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Amnesty International lauds strides by Africa to scrap death penalty

Amnesty International lauds strides by Africa to scrap death penalty

Africa

International rights organization, Amnesty International, has hailed the progress made by countries in sub-Saharan Africa to abolish the death penalty as a form of punishment.

20 sub-Saharan countries have since 1981 abolished the death penalty. Guinea in 2017 became the 20th state in the region to abolish the death penalty for all crimes.

Amnesty International’s Secretary General Salil Shetty described the progress made in sub-Saharan Africa as a ‘beacon of hope’.

“The progress in sub-Saharan Africa reinforced its position as a beacon of hope for abolition. The leadership of countries in this region gives fresh hope that the abolition of the ultimate cruel, inhuman and degrading punishment is within reach.”

Burkina Faso and Chad took steps to repeal the death penalty with new or proposed laws while Kenya abolished the mandatory death penalty for murder.

The organization recorded a drop in the number of executing countries across sub-Saharan Africa, from five in 2016 to two in 2017, with only South Sudan and Somalia known to have carried out executions.

Nigeria according to the rights group, put to death at least 600 people between 2015 and 2016 with over 2,200 people currently on death row.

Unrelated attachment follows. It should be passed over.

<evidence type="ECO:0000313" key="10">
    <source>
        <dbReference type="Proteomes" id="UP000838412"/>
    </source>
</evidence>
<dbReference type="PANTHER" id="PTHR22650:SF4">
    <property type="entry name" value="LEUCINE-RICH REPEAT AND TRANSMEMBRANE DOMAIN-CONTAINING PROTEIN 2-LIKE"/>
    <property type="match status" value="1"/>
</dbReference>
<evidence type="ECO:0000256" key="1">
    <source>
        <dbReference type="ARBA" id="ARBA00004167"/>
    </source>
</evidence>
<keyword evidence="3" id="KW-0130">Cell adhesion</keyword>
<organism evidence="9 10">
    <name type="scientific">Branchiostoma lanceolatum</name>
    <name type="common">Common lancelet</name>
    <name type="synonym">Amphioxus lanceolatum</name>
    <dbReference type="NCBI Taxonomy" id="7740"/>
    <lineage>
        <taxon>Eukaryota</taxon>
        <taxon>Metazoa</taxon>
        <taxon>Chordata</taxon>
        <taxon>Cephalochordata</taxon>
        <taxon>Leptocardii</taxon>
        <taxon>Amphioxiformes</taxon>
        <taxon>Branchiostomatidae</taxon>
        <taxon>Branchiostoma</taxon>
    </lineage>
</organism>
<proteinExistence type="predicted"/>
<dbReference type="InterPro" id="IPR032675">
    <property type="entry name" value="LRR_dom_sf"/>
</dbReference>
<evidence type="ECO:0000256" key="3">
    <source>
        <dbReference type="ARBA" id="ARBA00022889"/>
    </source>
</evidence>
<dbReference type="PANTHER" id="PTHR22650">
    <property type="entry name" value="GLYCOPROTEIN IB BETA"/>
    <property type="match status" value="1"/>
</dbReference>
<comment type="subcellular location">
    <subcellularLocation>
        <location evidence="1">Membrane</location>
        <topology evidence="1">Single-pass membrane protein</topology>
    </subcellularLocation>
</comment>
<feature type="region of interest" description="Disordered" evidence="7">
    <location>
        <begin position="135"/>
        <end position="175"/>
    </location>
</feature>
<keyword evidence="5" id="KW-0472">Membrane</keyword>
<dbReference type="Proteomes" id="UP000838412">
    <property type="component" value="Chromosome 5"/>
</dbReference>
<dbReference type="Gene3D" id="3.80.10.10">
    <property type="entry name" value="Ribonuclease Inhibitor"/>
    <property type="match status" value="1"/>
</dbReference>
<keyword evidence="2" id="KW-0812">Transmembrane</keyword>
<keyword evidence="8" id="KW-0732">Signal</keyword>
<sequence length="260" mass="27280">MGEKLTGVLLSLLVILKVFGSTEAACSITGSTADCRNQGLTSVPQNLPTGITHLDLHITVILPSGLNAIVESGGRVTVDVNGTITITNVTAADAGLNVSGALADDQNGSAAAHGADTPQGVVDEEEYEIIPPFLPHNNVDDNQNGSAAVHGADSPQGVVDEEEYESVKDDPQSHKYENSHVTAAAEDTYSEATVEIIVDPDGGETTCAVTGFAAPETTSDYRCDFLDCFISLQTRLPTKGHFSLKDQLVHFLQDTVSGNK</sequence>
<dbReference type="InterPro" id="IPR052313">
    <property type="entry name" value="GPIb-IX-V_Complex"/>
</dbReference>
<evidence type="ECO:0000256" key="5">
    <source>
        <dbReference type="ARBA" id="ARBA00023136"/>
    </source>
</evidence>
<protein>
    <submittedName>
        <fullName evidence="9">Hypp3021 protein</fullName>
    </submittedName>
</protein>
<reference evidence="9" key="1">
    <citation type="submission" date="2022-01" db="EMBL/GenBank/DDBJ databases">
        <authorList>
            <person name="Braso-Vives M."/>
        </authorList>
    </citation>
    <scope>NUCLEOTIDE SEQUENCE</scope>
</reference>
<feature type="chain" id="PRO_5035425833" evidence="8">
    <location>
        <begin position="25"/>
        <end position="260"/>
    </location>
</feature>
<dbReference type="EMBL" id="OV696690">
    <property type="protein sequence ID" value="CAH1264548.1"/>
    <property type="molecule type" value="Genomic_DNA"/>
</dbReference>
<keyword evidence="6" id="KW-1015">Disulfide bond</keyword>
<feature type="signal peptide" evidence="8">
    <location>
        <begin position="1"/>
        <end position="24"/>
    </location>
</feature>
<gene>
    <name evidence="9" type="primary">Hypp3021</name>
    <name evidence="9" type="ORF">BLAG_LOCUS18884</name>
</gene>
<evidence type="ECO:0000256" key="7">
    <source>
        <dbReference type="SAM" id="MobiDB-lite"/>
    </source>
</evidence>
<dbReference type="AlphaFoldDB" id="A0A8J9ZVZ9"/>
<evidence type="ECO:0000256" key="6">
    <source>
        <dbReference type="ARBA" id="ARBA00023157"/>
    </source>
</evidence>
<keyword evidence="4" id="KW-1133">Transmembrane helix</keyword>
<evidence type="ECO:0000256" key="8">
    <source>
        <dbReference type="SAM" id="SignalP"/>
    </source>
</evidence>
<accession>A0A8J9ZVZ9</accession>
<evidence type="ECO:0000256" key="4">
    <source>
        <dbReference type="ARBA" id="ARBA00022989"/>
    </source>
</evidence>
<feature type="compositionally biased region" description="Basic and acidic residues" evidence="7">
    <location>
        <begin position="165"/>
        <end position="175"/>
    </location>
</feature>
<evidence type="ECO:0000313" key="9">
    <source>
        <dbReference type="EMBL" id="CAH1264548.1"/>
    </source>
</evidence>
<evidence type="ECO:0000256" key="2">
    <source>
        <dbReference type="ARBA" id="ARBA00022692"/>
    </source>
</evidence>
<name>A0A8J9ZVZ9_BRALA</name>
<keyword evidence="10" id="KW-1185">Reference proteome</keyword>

“People suspected of terrorism are often sentenced to death and that is disturbing. And the work we do is to say that the death penalty is against human rights and that some sentences are degrading and outdated,” Kine Fatim Diop of Amnesty International’s West Africa office told Africanews.

Botswana and Sudan resumed executions in 2018, but Amnesty says the move should not overshadow the positive steps being taken by other countries across the region

“With governments in the region continuing to take steps to reduce and repeal the death penalty well into 2018, the isolation of the world’s remaining executing countries could not be starker,” Shetty said.

The Gambia has also signed an international treaty committing the country not to carry out executions and moving to abolish the death penalty.

President Adama Barrow established an official temporary ban on executions in February 2018.